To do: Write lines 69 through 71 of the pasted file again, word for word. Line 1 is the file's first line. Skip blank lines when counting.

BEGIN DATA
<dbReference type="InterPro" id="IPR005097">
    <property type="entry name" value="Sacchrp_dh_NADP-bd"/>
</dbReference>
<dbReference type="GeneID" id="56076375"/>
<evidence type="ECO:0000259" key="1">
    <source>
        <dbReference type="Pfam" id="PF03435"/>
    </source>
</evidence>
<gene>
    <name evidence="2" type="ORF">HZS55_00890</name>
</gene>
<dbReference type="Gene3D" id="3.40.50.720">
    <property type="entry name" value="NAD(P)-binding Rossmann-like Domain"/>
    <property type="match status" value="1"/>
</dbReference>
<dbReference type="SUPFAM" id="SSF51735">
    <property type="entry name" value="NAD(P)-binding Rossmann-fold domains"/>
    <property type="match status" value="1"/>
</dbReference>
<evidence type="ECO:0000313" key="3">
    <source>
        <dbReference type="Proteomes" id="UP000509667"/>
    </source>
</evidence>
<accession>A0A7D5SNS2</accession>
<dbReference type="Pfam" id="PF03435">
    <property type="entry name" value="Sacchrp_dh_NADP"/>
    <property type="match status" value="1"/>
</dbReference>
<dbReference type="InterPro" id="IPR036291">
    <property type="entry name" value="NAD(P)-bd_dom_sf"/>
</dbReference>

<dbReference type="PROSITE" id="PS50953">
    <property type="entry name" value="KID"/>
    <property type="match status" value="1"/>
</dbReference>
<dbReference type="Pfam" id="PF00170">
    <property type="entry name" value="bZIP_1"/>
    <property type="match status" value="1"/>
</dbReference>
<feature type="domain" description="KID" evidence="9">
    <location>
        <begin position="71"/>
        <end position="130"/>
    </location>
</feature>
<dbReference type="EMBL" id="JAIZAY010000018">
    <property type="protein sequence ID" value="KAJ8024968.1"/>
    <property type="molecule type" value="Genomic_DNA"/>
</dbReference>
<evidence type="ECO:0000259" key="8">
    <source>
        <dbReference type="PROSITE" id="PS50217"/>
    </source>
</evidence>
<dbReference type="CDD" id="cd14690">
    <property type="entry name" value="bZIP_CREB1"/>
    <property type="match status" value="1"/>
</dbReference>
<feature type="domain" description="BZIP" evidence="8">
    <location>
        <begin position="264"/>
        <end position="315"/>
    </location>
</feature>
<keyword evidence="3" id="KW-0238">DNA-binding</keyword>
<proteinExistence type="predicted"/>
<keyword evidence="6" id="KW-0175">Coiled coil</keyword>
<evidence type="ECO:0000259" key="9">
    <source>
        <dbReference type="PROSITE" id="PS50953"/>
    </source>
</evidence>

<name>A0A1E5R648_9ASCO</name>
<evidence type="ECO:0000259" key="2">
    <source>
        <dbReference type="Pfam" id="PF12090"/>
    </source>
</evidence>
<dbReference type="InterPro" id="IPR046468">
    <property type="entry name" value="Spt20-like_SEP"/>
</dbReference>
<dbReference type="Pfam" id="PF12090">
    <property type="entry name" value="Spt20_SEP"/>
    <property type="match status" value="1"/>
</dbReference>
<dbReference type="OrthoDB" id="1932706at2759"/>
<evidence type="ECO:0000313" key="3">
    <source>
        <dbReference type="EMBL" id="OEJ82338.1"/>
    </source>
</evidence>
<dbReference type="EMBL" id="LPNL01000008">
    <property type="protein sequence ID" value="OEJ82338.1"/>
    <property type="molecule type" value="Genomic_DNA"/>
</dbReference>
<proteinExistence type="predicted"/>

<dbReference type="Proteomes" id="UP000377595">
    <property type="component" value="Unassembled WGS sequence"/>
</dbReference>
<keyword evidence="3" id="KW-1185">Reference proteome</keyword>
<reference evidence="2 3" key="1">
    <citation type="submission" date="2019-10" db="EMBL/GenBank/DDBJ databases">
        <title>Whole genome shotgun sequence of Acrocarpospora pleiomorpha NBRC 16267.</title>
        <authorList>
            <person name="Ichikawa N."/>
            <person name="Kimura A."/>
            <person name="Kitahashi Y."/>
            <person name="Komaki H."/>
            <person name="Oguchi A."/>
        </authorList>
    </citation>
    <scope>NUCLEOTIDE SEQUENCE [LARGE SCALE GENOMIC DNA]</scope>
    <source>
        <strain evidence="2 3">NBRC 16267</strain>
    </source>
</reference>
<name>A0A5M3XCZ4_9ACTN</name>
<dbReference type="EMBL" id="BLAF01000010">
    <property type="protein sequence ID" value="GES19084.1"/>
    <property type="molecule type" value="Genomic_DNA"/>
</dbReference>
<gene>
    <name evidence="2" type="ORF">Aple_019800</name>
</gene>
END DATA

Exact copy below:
<keyword evidence="6" id="KW-0175">Coiled coil</keyword>
<evidence type="ECO:0000259" key="9">
    <source>